Abbildungen der Seite

And kiss the lips of unacquainted change ;
And pick strong matter of revolt and wrath,
Out of the bloody fingers' ends of Jobri.
Methinks, I see this hurly all on foot ;
And 0, what better matter breeds for you
Than I have nam’d!—The bastard Faulconbridge
Is now in England, ransacking the church,
Offending charity. If but twelve French
Were there in arms, they would be as a call
To train ten thousand English to their side ;
* Or, as a little snow, tumbled about,
Anon becomes a mountain. Noble Dauphin ;
Go with me to the King : 'tis wonderful,
What may be wrought out of their discontent.
Now that their souls are top-full of offence,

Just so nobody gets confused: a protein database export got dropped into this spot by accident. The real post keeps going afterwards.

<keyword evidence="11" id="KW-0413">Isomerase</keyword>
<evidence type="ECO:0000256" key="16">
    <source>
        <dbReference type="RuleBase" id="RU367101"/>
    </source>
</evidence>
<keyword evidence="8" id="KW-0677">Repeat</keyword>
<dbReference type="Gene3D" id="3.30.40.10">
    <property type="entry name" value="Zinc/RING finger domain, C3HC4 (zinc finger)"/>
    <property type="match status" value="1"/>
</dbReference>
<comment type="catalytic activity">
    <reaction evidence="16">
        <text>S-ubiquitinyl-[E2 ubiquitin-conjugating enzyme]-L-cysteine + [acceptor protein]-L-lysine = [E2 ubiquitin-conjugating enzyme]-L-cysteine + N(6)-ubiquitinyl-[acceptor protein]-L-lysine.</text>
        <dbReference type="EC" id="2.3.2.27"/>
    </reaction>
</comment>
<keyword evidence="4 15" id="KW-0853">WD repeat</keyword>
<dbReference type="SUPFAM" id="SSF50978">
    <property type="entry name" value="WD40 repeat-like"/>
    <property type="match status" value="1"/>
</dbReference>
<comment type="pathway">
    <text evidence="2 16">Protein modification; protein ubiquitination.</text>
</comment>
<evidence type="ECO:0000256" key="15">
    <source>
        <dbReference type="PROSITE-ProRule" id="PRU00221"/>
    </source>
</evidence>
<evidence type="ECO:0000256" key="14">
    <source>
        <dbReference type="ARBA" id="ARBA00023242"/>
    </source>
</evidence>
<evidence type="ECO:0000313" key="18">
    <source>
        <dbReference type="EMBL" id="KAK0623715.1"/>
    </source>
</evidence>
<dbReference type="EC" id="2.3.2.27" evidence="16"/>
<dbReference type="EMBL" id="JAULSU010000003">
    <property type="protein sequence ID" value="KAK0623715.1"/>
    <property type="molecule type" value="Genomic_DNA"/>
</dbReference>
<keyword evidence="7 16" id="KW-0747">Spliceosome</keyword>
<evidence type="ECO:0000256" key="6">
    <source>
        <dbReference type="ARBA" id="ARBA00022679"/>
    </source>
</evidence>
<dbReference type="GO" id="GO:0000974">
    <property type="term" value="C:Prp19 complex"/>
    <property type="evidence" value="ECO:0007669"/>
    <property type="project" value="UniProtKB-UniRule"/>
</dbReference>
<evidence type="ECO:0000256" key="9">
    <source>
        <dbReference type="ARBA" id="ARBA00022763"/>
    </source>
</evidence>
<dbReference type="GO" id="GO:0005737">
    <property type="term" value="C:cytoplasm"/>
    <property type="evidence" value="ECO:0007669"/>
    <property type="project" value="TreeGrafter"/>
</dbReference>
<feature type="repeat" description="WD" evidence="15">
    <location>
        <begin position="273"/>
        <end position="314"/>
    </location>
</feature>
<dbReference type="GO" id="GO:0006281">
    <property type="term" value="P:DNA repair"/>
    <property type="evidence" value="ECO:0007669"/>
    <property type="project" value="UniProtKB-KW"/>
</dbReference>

For England go ; I will whet on the King

Lewis. Strong reason makes strong actions : let us go; Ifyou say ay, the King will not say no. [Exeunt.

[blocks in formation]


E AT me these irons hot, and, look, thou

stand Within the arras ; when I strike my foot Upon the bosom of the ground, rush forth ;

4 Or, as a little frow.) Ba- ferves, that their snow-ball did con, in his hiftory of Henry VII, not gather as it rolled. fpeaking of Perkin's march, ob


And bind the boy, which you shall find with me, Fast to the chair. Be heedful; hence, and watch.

Exec. I hope, yoor warrant will bear out the deed.

Hub. Uncleanly fcruples ! fear not you ; look to't. --* Young lad, come forth; I have to say with you.

Enter Arthur

Arth. Good morrow, Hubert.
Hub. Good morrow, little prince.

Arib. As little prince (having so great a title
To be more Prince) as may be. You are fad.